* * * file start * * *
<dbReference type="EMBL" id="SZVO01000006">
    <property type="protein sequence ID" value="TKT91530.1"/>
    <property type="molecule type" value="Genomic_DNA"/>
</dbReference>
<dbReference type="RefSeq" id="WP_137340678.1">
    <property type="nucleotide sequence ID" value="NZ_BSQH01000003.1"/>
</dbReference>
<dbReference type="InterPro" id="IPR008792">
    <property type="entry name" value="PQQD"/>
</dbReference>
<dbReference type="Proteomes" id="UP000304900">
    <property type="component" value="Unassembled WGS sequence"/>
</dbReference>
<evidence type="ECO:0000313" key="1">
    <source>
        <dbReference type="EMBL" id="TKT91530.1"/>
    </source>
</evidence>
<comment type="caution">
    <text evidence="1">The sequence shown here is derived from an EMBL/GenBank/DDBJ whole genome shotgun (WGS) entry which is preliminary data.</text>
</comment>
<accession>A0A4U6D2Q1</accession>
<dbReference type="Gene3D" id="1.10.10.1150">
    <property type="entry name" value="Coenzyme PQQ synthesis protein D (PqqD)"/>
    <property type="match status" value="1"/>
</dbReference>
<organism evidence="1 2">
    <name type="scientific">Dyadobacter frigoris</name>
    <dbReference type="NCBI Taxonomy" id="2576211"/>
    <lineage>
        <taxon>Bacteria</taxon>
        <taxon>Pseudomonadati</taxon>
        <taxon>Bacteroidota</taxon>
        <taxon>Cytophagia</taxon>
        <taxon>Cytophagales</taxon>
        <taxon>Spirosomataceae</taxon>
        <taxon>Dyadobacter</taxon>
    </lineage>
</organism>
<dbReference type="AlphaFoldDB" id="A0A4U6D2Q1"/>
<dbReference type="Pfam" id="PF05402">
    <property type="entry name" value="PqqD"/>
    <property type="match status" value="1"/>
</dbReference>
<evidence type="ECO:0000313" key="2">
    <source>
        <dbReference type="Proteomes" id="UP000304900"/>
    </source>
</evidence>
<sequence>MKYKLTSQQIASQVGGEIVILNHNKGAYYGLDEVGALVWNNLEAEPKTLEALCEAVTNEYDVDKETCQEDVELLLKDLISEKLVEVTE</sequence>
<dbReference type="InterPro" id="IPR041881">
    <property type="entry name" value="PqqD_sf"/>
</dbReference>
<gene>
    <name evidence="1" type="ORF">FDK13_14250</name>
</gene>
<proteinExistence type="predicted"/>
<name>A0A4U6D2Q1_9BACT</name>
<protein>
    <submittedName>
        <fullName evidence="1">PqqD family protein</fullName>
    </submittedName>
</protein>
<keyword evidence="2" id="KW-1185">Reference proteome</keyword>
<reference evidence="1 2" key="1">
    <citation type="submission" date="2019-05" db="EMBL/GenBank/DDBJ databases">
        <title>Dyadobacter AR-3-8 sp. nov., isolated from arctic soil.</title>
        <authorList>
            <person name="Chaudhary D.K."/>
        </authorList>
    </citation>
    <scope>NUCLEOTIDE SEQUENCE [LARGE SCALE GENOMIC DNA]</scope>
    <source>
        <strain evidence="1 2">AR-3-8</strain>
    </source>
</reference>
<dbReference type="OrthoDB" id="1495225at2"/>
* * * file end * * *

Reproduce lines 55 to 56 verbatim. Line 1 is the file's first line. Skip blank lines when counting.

    <name evidence="1" type="ORF">FDK13_14250</name>
</gene>